In this article we will talk about:
- Companies working with more than one bank
- Controlling more than one bank in cash flow
- Do not forget the simplified cash flow
- How about starting to control your bank accounts and banks?
One of the biggest problems we encounter when analyzing companies that already control their cash flow efficiently is the lack of more specific analyzes. For example, I've seen managers who knew exactly how much revenue they had at the end of the month, but who did not have the exact notion of what balance was available in each bank (or bank account) they used on a day-to-day basis.
This is why understanding your cash flow with a bank analysis is essential for better financial control. Regardless of how many bank accounts you have (as long as it is more than one), tracking the amount of income and expenses you are entering for each option can be the difference between having a financial life without problems or having a red bank account paying interest unnecessary.
Now that we understand that it is important to make this control, let's look at the example of a business that can benefit by using a cash flow sheet with bank analysis:
Restaurant with account in 2 different banks
Anywhere in Brazil it will be common to find restaurants that have more than one bank account and use one to make payments of suppliers and direct costs, which has quick exit and the payment is more difficult to be parceled out and another to pay the costs (wages, rent, etc.).
Usually the differentiation of different bank accounts or banks already occurs in the same chart of accounts:
From this division, if the establishment wants to have real control of each bank account, you will need to look at the statement daily and compare it with the postings being made. Let's look at the example of revenue and expenditure separated by bank for the month of September. Note that the daily postings are taking the total for the day and that we have a payment date (5 day):
In this analysis we realized that for the month of September the restaurant had a positive balance of R $ 26.500 even after making its main payments. If we were left with that vision we would have the impression that everything is fine, but it is very important to do more specific analyzes of the cash flow per bank.
If we look only at the month of September for Banco Itaú (which is the bank for receipt of revenues), we will see that the balance is in R $ 44.500 at the end of the month:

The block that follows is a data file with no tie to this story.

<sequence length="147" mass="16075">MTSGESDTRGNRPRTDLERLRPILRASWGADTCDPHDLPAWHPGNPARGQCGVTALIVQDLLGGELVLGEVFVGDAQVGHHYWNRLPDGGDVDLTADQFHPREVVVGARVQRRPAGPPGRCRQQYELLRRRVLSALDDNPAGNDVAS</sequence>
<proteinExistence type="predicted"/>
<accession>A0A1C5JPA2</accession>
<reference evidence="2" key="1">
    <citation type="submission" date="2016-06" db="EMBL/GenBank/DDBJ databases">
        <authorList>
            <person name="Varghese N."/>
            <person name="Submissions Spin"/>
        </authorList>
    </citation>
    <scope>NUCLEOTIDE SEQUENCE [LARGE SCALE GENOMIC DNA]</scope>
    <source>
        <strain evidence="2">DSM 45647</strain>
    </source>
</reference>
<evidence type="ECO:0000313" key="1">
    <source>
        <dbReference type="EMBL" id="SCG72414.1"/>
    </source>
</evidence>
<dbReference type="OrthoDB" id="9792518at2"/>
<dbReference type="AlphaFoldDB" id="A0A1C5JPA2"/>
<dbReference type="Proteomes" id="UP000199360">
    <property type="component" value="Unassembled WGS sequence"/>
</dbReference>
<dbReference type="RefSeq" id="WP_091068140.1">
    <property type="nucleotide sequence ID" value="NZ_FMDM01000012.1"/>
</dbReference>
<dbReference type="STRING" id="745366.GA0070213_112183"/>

Now, if we look at the Santander bank account in the same period, we will see that the accumulated balance reached negative R $ 18.000, which indicates that if nothing is done, interest (usually very high) will have to be paid.
At this point you arrive at a simple yet important decision-making moment in your day-to-day financial management:
- Take a loan to clear the account
- Transfer from one account to another
Although it is obvious the decision to transfer money, I have seen managers who lacked this banking control ended up paying high interest without even knowing that they had a negative account. Therefore, having a cash flow sheet with bank analysis and with the possibility of making transfers between banks is important. See in our example the transfer postings we made:
In practice, we transfer R $ 20.000 from one bank to another, generating the following flows and accumulated balances for the month of September:
So I managed to keep both accounts in the positive and without risk of financial losses tied to overdraft interest or pre-approved limits.
In addition to the control of banks, we can not forget the primary function of a cash flow, which is to provide statements that allow you to have a view of your income and expenses, as shown below:
This view is further facilitated when analyzed in graphs. In our example, we clearly had bad months in May and August (green line below zero).
In general, it is important to always keep an eye on the main indicators such as revenues, expenses, profit or loss, profitability, accounts payable and receivable, but not forgetting the more specific analysis, which in our case refers to bank accounts.
If you have problems similar to the ones I quoted throughout the article, maybe it's time for you to use the cash flow sheet with bank analysis. If your case is more complex and involve:
- Different forms of payment
- Costs of cost
- Financial planning
- Customer and supplier analysis
I recommend complete financial management worksheet.